A benefits management plan is designed to explain the different benefits of any project area and, perhaps more importantly, how and when they might be delivered. This is done through the inclusion of the following:
- Describing the benefit in question
- Making a schedule of the timeframe for the delivery of the benefit
- Identifying who the owner of the benefit is
- Defining the metrics that are used to measure the benefits and what the baseline for the benefit will be
- Listing the risks and assumptions that need to be considered in order to achieve the benefit
Different types of benefits
A benefits management plan will look at the two types of benefits, both tangible and intangible. Tangible benefits are those that are measured, such as cost reduction, whilst intangible benefits cannot be measured with any particular accuracy. These can include brand awareness, as one example.
A benefits management plan is informed by the business case, and details the benefits of a project. The plan will need to have a baseline in order for the benefits to be measured as the project is undertaken.
Once a benefits management plan has been created, it should be reviewed regularly throughout the project lifecycle. This will help to ensure that the plan is on track. Some of the benefits on the plan are not deliverable until the project is complete, and for these, the responsibility for keeping track of them lies with the benefits owner.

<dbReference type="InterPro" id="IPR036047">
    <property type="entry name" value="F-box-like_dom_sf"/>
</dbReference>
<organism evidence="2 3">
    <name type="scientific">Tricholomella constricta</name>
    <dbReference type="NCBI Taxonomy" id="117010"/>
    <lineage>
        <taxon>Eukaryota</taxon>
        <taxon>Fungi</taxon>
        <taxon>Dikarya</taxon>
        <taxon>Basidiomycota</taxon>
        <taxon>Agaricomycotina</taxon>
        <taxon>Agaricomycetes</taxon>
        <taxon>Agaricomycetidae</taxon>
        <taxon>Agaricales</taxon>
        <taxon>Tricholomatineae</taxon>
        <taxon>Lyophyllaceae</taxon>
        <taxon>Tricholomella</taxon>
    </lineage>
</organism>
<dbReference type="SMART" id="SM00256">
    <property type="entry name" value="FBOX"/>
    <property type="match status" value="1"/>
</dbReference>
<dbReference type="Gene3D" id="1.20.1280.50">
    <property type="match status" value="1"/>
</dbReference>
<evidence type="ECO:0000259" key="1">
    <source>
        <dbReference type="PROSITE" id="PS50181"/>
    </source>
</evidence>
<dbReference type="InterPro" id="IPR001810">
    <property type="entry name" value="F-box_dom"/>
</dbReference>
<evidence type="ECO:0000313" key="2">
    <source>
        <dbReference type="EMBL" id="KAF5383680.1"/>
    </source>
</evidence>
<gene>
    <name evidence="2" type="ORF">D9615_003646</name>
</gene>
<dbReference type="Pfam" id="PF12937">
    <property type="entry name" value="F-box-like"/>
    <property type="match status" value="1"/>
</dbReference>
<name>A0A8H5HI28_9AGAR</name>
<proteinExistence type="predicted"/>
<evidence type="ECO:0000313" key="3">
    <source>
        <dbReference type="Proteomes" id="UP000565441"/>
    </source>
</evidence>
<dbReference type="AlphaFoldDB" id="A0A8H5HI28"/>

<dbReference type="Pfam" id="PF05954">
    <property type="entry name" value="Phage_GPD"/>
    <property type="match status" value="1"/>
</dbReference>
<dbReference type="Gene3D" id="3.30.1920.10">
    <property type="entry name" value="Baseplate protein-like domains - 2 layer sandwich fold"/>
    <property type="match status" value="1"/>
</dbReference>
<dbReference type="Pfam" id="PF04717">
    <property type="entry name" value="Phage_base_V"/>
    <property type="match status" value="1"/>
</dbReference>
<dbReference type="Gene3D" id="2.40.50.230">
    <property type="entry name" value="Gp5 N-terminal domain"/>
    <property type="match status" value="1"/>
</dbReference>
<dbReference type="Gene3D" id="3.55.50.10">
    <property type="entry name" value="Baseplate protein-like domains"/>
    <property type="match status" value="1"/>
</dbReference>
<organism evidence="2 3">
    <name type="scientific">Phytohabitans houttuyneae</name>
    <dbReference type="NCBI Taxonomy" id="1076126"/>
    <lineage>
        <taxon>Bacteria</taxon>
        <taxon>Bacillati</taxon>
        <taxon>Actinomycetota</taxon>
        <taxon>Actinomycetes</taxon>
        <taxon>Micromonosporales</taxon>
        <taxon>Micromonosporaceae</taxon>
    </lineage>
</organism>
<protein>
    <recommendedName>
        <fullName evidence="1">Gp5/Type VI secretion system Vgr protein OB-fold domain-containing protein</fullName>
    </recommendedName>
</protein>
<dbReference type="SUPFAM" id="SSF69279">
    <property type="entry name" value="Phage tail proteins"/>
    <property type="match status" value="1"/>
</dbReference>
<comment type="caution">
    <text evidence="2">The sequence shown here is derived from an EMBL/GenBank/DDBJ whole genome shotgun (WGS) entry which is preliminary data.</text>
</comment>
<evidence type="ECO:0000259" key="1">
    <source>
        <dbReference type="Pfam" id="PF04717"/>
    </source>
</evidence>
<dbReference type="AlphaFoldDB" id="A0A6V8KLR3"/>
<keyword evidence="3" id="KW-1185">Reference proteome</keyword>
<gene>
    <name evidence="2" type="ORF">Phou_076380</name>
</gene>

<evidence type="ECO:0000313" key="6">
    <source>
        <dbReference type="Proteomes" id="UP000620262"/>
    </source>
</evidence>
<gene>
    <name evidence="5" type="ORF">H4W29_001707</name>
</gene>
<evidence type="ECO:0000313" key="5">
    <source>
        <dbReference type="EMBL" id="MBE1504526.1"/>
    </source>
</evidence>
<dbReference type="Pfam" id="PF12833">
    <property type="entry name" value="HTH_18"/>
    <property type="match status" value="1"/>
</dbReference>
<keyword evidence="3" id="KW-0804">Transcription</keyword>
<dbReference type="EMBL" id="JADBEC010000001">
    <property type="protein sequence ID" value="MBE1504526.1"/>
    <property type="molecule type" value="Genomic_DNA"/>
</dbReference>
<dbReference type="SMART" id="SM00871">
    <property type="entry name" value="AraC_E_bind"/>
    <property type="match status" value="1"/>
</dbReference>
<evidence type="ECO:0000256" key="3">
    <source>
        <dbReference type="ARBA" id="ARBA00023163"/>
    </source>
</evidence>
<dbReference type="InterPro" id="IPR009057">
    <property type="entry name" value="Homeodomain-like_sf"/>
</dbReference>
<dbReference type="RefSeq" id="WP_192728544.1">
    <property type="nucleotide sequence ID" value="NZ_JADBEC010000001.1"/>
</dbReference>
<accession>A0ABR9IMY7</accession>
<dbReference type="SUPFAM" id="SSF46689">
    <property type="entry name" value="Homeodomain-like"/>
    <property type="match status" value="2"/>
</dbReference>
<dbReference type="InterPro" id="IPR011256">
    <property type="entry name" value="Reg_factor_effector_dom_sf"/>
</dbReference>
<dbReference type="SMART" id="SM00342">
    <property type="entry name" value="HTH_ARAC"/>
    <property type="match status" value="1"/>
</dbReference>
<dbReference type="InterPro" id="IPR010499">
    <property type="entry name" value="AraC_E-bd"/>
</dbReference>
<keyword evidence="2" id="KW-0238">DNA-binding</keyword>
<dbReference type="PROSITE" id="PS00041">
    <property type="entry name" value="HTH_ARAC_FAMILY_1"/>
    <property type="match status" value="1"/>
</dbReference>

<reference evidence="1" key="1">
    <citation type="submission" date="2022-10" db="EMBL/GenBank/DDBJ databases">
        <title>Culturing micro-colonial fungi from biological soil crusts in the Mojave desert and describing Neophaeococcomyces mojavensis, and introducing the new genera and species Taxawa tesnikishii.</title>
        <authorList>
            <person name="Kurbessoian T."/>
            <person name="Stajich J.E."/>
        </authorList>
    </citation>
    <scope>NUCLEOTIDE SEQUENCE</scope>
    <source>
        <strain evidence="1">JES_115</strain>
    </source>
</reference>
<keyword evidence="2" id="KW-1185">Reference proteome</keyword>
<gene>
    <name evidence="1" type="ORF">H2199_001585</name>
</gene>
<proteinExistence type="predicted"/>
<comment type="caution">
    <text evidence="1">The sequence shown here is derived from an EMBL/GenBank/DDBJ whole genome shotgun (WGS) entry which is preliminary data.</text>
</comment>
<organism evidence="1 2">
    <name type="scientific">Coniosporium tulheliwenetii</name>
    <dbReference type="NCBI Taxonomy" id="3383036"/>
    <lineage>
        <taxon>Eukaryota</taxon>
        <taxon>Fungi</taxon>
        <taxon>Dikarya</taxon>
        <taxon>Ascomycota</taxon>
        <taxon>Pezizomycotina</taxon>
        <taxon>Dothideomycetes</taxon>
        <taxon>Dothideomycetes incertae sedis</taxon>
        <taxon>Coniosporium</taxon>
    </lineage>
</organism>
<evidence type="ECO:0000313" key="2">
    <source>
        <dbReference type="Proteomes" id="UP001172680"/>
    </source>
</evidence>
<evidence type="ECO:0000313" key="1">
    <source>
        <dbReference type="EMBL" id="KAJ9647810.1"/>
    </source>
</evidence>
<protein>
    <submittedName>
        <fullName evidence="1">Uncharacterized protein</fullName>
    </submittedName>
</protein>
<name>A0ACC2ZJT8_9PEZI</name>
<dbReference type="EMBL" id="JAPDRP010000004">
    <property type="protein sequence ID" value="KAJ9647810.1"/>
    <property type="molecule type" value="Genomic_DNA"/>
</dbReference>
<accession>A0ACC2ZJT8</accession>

How is a benefits management plan created?
A benefits management plan needs to identify, monitor and then track any benefits over the life cycle of a project and often following the completion of the project. This is used to ensure that the organisation, as well as the benefit owners, those individuals who are the main beneficiaries, remain focused on the benefits for the duration of the process.
In order to create most benefits management plans, the following steps are common:
- Identify the benefits – consider what the beneficial outcomes of the project might be to the organisation as a whole and also the project stakeholders. This should be done before the project begins.
- Create a plan – this plan will need to realise the benefits. It should include any risks, assumptions and those tasks that will be required to reach the potential benefits of the plan.
- Every benefit will require a metric which will measure its outcome in order to track it. This will ensure that as the project progresses, it is being executed to align with the plan.
- The roles and responsibilities of those who will be managing the benefits will need to be defined.
- Add a plan that will look after the benefits and will do so once the project has been completed.
- Create a reporting plan in order to communicate the status of the plan to the stakeholders.
- Implement the plan.
Finally, evaluate how the project has performed once it has closed in order to sustain any benefits following the implementation of the project.
0 Comments Leave a comment